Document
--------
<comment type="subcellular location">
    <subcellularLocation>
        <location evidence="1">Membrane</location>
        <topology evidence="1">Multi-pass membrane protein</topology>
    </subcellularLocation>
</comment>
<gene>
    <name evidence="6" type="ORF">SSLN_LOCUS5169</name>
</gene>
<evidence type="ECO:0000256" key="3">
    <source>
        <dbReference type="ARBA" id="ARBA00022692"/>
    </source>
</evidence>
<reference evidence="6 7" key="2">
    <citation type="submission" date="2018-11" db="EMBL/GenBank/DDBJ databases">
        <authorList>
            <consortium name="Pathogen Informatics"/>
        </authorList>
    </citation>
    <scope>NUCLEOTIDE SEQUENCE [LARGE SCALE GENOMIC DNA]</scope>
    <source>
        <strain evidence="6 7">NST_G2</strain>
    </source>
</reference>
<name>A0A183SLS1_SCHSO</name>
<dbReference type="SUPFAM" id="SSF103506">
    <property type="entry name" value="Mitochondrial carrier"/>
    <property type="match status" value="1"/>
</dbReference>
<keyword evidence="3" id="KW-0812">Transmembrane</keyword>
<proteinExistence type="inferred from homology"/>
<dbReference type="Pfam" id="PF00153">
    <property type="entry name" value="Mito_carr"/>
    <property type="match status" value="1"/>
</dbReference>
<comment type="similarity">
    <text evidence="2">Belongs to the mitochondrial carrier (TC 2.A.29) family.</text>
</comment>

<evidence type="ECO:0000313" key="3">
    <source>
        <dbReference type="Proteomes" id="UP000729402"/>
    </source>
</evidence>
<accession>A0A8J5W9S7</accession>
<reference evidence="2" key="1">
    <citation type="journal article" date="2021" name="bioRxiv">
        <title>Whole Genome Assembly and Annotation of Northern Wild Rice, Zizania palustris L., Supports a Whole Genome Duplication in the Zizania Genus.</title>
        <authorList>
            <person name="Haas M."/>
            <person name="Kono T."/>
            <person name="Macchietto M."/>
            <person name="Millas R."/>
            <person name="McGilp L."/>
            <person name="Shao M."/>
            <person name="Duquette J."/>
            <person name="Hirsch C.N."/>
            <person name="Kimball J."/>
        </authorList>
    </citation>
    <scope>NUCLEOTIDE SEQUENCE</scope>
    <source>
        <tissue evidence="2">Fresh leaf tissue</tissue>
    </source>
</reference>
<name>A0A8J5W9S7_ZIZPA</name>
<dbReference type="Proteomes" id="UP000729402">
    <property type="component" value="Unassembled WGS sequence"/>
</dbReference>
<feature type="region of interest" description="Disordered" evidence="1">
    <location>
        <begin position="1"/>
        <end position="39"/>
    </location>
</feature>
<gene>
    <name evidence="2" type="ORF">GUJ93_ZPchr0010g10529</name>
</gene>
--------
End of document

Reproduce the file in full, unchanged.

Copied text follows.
<comment type="subcellular location">
    <subcellularLocation>
        <location evidence="1">Membrane</location>
        <topology evidence="1">Multi-pass membrane protein</topology>
    </subcellularLocation>
</comment>
<gene>
    <name evidence="6" type="ORF">SSLN_LOCUS5169</name>
</gene>
<evidence type="ECO:0000256" key="3">
    <source>
        <dbReference type="ARBA" id="ARBA00022692"/>
    </source>
</evidence>
<reference evidence="6 7" key="2">
    <citation type="submission" date="2018-11" db="EMBL/GenBank/DDBJ databases">
        <authorList>
            <consortium name="Pathogen Informatics"/>
        </authorList>
    </citation>
    <scope>NUCLEOTIDE SEQUENCE [LARGE SCALE GENOMIC DNA]</scope>
    <source>
        <strain evidence="6 7">NST_G2</strain>
    </source>
</reference>
<name>A0A183SLS1_SCHSO</name>
<dbReference type="SUPFAM" id="SSF103506">
    <property type="entry name" value="Mitochondrial carrier"/>
    <property type="match status" value="1"/>
</dbReference>
<keyword evidence="3" id="KW-0812">Transmembrane</keyword>
<proteinExistence type="inferred from homology"/>
<dbReference type="Pfam" id="PF00153">
    <property type="entry name" value="Mito_carr"/>
    <property type="match status" value="1"/>
</dbReference>
<comment type="similarity">
    <text evidence="2">Belongs to the mitochondrial carrier (TC 2.A.29) family.</text>
</comment>

<evidence type="ECO:0000313" key="3">
    <source>
        <dbReference type="Proteomes" id="UP000729402"/>
    </source>
</evidence>
<accession>A0A8J5W9S7</accession>
<reference evidence="2" key="1">
    <citation type="journal article" date="2021" name="bioRxiv">
        <title>Whole Genome Assembly and Annotation of Northern Wild Rice, Zizania palustris L., Supports a Whole Genome Duplication in the Zizania Genus.</title>
        <authorList>
            <person name="Haas M."/>
            <person name="Kono T."/>
            <person name="Macchietto M."/>
            <person name="Millas R."/>
            <person name="McGilp L."/>
            <person name="Shao M."/>
            <person name="Duquette J."/>
            <person name="Hirsch C.N."/>
            <person name="Kimball J."/>
        </authorList>
    </citation>
    <scope>NUCLEOTIDE SEQUENCE</scope>
    <source>
        <tissue evidence="2">Fresh leaf tissue</tissue>
    </source>
</reference>
<name>A0A8J5W9S7_ZIZPA</name>
<dbReference type="Proteomes" id="UP000729402">
    <property type="component" value="Unassembled WGS sequence"/>
</dbReference>
<feature type="region of interest" description="Disordered" evidence="1">
    <location>
        <begin position="1"/>
        <end position="39"/>
    </location>
</feature>
<gene>
    <name evidence="2" type="ORF">GUJ93_ZPchr0010g10529</name>
</gene>